Buying local fuels communities
I'm one year into a four-year term on the Wishek (N.D.) City Council. At our recent monthly meeting, the importance of buying local came up in discussion as it relates to a city purchase.
According to the 3/50 Project, an independent business effort, if you spend $100 locally at independent businesses, $68 return in tax revenue, payroll and expenditures. For a national chain, it's $43. If you only spend your money online, nothing remains local. As much as I love online shopping and the conveniences of big-box stores, I make an effort to buy local in all areas of my life, which includes my public service role.
At the monthly council meeting, a city employee presented bids for a skid-steer loader from a dealership 100 miles away and a local dealership in Wishek. The city of Wishek does not own a skid-steer loader — a city employee had been using his personal one for city use. The council president moved to purchase a used Case loader with attachments from the local dealership, and I seconded the motion.
It cost less to purchase used and local. However, local purchases are not always solely based on cost. Service and support after the sale can be equally important, especially when it comes to equipment that requires maintenance or repairs.
The council voted unanimously to approve the purchase. In the discussion before the vote, I said I liked buying local versus buying out of town. A council member shared comments that she doesn't always buy local, sometimes because she can't afford it. Someone mentioned "my dime is not the same as yours." Those words stuck with me.
Do I always buy local, personally? No. However, I do try to purchase as much as I can in my small town and surrounding area. My goal is to buy 60 to 80 percent local in my town and surrounding rural area with the rest of my purchases online or out of town. Even online, I seek small, independent businesses on Etsy or other online small business merchants. One year at Christmas, my goal was to buy 90 percent local or made in North Dakota. I enjoyed the challenge.
My dime is the same as yours. If I spend gas and time traveling out of town or only make purchases online, my dime doesn't support the people around me, as the 3/50 Project highlights. I know purchasing locally might sometimes cost more but I always want to give Wishek or an area independent business the chance first before purchasing elsewhere.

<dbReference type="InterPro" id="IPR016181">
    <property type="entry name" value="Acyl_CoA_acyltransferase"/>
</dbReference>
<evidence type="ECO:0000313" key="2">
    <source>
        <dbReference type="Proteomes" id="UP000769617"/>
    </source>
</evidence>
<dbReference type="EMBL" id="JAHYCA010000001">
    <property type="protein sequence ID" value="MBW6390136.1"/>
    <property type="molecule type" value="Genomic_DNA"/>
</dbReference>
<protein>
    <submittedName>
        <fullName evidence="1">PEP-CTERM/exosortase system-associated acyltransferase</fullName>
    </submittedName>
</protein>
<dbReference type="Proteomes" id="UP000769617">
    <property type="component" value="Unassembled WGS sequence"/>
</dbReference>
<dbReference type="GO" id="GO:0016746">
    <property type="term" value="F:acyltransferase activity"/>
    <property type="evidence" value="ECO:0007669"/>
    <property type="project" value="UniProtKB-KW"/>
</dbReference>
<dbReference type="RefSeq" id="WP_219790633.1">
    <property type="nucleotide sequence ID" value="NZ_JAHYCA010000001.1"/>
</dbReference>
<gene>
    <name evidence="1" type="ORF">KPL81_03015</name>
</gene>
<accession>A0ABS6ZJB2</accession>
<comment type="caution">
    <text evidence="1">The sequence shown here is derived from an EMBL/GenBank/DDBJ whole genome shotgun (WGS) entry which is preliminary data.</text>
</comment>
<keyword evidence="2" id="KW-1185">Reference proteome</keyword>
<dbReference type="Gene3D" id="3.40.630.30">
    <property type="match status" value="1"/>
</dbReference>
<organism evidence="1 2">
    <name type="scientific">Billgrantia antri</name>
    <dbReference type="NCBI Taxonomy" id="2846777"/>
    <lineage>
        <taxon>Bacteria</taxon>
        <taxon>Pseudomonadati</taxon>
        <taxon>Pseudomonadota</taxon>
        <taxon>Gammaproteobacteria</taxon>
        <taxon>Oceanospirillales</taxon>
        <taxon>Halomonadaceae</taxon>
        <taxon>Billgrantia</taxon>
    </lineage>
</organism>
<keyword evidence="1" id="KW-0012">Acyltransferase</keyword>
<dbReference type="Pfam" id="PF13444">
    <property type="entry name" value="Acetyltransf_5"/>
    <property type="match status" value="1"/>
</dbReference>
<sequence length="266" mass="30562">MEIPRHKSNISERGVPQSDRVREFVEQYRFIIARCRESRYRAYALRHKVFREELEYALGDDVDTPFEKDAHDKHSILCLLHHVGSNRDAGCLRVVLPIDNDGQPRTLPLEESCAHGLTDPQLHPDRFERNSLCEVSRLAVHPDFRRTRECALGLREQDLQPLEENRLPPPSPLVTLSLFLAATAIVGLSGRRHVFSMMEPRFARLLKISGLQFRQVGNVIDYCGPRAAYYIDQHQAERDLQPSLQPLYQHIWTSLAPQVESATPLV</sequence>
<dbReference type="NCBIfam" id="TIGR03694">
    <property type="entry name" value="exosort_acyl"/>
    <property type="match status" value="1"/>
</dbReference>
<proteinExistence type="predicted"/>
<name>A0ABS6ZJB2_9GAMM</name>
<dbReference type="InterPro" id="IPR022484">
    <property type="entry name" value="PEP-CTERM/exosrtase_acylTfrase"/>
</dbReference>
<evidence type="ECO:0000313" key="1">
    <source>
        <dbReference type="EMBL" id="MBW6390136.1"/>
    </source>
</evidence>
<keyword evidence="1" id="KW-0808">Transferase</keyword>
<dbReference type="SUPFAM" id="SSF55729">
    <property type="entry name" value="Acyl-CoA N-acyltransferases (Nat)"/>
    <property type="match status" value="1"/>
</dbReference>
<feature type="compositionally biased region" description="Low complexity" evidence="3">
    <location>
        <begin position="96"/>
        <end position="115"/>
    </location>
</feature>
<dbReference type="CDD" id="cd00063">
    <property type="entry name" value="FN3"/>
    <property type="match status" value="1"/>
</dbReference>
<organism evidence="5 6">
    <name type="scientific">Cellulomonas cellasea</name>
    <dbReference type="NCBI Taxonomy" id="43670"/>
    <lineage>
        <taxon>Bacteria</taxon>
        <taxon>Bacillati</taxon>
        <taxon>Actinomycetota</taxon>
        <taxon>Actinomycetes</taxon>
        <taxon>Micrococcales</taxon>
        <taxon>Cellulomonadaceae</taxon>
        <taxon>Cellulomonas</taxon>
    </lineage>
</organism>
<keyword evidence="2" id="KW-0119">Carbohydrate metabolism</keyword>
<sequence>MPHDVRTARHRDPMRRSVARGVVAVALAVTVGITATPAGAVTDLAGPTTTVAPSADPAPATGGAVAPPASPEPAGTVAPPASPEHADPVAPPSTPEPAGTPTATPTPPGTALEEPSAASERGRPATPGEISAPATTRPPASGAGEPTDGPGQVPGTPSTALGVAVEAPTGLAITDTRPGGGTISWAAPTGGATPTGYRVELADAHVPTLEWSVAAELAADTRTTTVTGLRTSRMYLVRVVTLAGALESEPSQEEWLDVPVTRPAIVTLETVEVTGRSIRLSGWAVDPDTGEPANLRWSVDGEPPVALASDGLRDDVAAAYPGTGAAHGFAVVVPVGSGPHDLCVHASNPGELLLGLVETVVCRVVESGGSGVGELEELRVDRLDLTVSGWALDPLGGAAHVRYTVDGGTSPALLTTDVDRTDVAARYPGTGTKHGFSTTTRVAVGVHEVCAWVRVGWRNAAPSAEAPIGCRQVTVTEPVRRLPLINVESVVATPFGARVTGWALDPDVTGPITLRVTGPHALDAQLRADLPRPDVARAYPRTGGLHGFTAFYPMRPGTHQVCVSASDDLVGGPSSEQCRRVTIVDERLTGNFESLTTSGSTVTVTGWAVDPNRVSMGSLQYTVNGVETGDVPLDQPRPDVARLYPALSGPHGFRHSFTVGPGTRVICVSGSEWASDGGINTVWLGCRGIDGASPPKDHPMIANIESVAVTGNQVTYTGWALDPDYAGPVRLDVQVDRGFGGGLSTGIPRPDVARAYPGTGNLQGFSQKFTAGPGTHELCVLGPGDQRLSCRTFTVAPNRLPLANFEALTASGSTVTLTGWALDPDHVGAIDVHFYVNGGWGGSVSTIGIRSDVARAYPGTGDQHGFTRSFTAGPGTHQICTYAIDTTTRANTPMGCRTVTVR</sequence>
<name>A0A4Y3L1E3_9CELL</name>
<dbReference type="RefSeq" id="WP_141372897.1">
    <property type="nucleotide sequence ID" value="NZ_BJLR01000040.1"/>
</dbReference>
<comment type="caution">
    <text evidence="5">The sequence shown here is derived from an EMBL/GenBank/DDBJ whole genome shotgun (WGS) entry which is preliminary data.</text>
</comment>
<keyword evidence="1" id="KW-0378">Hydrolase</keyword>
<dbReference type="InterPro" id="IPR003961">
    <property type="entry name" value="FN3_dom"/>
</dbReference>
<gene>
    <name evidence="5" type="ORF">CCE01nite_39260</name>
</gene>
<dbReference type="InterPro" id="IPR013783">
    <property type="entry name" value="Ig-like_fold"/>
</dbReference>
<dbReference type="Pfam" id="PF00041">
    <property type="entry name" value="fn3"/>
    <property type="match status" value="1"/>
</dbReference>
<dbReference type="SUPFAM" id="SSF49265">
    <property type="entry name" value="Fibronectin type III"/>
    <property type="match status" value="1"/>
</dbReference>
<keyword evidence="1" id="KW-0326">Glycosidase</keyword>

Personally, our family business, Pinke Lumber, wouldn't be celebrating 40 years of business in Wishek this year if it weren't for generations of families supporting local business.
Local businesses shouldn't assume or take for granted area support. They shouldn't demand it. They have to earn it. Seeing how my husband, father-in-law and employees work to earn the trust and business of customers, I think small businesses work harder when it comes to the sales, service and details compared with any experience you've had with larger businesses, big box stores or online purchases. Local businesses own the relationship more. They are your neighbors and in my experience care more about your sale than anything I've ordered arriving in an Amazon Prime box.
We each must put forth an effort to buy what we can locally. I've experienced resistance a few times to buying local because of personal conflict or jealousy. Johnny won't buy from Danny because he drives too nice of a pickup. Jane won't buy from Dorothy because of a conflict they had at church. I know it sounds petty and a little humorous, but we all know it's true. I'm guilty of it myself.
In my elected role, I represent local taxpayers and am proud we purchased a piece of equipment in our small town. I think the city set a good example while being stewards of our funds. Purchasing locally supports jobs, families, small businesses and our community — it's pivotal for our rural community to thrive.
What local, independent businesses would you miss if they closed their doors tomorrow? Pay them a visit. Spend your money with them. Go ahead and tell them thank you, too.